There are a few little issues with the transfer though - whereas the Aladdin one was pretty immaculate - in that there are a few instances of artifacting (that is to say, jagged lines and rough edges where the quality-upscaling has led to a bit of a rough picture), although this happens rarely and isn't eminently noticeable.

As I said, I hadn't seen this film in a while, but one aspect I've always remembered quite clearly and quite fondly is the film's music. The songs are more operatic and more powerful than the ever-more pop-ish songs prevalent in Disney films at the time (and indeed several aspects of the film draw comparisons with The Phantom of the Opera). The film's opening salvo "The Bells of Notre Dame" particularly bellows, enrapturing the audience from the very start. Esmeralda's more mournful soliloquy, "God Help the Outcasts", also echoes nicely, capturing the mood of the scene (in strong accord with the very impressive visuals) perfectly. "Hellfire" is also, unsurprisingly, visually and audibly, an undisputed high-point for the film. Alan Menken's lilting score is on top-form through the set's DTS-HD Master Audio 5.1 surround mix.

After being quite disappointed by the lack of bonus features on the Aladdin Blu-ray, I wasn't expecting much from Hunchback's auxiliary items. Yet it still pulled off the impressive task of underwhelming. Hammering home the lack of anything new, the bonus features button on the menu literally says "Classic DVD Bonus Features". And there are only two of them. The longest of which is about 25 minutes long. Fortunately that's a pretty good bonus feature, compéred by voice actor Jason Alexander (Hugo the gargoyle). But that's not quite enough to prevent this dire dearth of extras from putting a sour taste in your mouth.

US '2 Movie Collection' combo pack cover art.

It's still an enjoyable set, if only to witness the actual feature and the, again, impressive sound and picture quality. But Disney, really, some more love would be dearly appreciated.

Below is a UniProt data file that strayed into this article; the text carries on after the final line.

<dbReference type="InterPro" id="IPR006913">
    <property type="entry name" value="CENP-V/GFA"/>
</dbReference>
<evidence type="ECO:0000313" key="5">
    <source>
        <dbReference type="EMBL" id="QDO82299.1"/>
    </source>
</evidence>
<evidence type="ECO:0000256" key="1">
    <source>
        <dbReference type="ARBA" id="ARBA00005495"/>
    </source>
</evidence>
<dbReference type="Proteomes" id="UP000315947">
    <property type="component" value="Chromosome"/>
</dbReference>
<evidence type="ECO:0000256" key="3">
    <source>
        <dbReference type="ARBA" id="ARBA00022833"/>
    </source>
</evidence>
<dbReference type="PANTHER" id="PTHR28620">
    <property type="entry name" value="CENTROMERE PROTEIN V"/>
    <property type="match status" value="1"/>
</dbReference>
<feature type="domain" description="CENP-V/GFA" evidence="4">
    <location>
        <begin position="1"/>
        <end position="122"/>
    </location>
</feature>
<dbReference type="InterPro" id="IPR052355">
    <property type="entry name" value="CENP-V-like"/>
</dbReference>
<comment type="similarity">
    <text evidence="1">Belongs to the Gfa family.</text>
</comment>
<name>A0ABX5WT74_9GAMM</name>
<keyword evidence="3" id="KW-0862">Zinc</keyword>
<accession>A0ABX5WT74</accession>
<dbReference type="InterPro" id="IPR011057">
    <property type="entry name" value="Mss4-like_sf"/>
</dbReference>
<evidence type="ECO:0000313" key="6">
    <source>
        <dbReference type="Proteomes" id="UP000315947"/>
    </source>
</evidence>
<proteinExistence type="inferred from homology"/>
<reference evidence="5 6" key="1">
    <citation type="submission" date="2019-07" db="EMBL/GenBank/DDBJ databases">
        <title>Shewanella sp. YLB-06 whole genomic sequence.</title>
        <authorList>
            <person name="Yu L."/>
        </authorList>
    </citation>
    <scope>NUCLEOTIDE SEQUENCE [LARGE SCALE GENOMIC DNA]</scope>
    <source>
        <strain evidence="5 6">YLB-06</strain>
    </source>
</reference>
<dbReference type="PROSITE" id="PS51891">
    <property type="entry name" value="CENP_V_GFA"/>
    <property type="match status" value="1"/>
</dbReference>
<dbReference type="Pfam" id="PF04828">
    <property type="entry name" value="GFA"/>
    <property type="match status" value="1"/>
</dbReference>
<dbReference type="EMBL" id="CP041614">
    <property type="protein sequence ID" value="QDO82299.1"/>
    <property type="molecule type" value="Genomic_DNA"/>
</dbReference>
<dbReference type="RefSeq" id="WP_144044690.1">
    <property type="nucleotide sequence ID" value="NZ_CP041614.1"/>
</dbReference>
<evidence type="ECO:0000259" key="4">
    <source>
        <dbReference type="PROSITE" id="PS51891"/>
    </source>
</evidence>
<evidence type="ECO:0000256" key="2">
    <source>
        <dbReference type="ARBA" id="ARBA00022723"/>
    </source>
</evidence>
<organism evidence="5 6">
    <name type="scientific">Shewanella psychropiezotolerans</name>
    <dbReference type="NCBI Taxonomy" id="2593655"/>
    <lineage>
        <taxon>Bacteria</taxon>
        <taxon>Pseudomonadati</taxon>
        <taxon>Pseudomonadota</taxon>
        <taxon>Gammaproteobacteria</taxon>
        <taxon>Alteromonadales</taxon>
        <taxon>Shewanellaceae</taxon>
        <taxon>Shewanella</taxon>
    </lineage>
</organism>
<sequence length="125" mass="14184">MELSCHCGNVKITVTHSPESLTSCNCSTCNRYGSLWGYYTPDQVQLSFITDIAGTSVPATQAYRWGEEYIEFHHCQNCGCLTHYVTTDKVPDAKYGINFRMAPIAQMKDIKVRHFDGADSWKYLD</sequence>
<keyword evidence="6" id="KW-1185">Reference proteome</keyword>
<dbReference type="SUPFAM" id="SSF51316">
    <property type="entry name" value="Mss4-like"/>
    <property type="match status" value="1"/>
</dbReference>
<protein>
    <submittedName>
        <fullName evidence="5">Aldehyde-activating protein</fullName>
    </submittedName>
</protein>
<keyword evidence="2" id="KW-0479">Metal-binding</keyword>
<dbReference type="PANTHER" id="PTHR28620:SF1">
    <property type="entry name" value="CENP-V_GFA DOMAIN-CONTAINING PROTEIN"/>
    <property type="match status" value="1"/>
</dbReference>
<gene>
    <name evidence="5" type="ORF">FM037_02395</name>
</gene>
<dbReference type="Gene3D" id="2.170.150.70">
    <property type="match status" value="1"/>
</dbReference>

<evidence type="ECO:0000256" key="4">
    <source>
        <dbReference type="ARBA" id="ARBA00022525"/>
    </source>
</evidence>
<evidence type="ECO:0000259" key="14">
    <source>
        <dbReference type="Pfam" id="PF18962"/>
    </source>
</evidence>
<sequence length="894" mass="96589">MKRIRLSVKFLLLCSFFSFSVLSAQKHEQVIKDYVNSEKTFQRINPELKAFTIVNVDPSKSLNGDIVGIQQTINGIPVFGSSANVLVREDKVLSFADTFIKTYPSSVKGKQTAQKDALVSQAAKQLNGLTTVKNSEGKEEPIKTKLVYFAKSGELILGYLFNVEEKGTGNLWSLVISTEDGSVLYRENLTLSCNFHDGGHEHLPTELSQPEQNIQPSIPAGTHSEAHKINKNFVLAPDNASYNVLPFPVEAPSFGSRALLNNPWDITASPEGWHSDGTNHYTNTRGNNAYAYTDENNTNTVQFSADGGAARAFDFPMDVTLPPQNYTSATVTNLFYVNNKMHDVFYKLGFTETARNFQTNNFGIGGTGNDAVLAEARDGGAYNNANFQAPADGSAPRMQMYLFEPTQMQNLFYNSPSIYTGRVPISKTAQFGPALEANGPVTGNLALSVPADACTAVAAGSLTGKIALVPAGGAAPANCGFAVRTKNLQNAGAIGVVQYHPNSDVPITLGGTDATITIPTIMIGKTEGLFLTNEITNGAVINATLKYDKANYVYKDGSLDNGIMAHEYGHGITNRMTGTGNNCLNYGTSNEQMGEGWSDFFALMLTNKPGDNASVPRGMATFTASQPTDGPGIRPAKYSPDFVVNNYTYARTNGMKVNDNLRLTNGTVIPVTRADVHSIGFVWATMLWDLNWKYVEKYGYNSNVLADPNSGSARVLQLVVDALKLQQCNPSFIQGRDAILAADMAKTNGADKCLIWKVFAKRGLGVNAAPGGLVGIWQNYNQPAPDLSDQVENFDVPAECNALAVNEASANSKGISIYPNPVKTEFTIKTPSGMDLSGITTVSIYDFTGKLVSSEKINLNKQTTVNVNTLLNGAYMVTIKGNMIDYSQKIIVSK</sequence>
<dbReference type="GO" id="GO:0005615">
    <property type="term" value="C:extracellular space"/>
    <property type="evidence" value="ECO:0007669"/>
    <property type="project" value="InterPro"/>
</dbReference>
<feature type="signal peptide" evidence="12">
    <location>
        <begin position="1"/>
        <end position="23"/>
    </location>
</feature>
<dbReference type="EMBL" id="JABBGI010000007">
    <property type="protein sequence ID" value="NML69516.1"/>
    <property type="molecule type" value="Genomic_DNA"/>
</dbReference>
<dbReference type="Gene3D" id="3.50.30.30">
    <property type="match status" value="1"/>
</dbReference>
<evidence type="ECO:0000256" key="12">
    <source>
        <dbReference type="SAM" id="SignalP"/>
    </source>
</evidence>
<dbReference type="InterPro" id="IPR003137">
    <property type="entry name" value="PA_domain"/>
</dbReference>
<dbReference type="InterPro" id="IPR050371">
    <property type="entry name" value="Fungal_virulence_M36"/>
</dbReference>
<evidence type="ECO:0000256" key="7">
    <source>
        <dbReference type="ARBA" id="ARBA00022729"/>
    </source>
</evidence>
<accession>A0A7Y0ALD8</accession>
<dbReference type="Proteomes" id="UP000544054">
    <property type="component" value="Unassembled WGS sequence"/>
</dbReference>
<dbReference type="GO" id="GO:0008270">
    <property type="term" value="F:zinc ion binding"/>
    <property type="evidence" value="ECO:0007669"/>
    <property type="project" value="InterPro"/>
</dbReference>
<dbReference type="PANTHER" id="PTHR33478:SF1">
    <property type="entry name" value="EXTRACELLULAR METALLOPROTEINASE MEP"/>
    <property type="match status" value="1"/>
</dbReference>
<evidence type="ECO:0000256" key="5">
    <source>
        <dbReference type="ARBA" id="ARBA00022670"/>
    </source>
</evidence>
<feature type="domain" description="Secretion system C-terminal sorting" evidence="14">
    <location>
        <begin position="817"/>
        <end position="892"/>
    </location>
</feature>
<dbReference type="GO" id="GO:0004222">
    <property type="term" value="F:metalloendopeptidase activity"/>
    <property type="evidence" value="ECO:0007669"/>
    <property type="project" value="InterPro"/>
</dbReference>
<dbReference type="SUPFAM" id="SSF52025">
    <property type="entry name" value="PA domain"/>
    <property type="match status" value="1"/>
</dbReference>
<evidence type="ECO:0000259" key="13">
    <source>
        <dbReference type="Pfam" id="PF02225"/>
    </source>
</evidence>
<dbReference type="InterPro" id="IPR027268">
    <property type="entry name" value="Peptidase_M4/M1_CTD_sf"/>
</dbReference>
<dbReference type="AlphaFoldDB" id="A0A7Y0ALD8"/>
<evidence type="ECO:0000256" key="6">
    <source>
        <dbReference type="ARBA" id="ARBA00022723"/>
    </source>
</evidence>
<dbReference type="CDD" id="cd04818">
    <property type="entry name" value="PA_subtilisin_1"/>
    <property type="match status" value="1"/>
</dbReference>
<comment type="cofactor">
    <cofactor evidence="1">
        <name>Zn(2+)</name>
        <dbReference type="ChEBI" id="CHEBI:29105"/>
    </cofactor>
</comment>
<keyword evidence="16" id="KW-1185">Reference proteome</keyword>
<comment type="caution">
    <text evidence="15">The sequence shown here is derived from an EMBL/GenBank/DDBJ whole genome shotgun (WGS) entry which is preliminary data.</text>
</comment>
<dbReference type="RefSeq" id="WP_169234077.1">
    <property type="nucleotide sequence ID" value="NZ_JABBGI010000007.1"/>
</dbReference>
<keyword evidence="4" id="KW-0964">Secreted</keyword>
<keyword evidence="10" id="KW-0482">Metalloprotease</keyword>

(Blu-ray stills via

Movie: 8/10
Picture Quality: 8.5/10
Sound Quality:  9/10
Bonus Features: 3/10

Overall Blu-ray package: 7/10

You can pre-order The Hunchback of Notre Dame on Blu-ray via our Amazon Link above (UK, left/US, right).


  1. Munir Abedrabbo7 April 2013 at 20:26

    I love Hunchback very much (as I love all Renaissance films) and the BD is amazing. The DVD's transfer was completely awful so seeing it in HD was a visual revelation. As you say, there are some problems shifting from serious themes to humor scenes but overall is a very good picture with a nice message and a heartfelt story. I was also very disappointed of the lack of bonus features but at least the transfer and sound are top-notch.

    An interesting point in your review says that this film strikes you as a Don Bluth production. Really? I haven't heard that analogy before and I'm not a fan of Bluth's work but I think that by 1996 he was not longer a competition to Disney. He was in the 1980's but after Mermaid's success and subsequent Disney films, he was not longer relevant (actually, 1997's Anastasia is a cardboard copy of the Disney formula). Your point is very interesting but I never found Bluth's films too appealing to me and they strike me as childish, something Hunchback is not.

  2. This, Aladdin, Mulan and Nemo are all released on BluRay in two weeks in France. I think I'm about to go on a shopping spree.

  3. Munir Abedrabbo7 April 2013 at 21:19

    Well, is being released in the US on Oct. 1st so I guess France will get it around that date.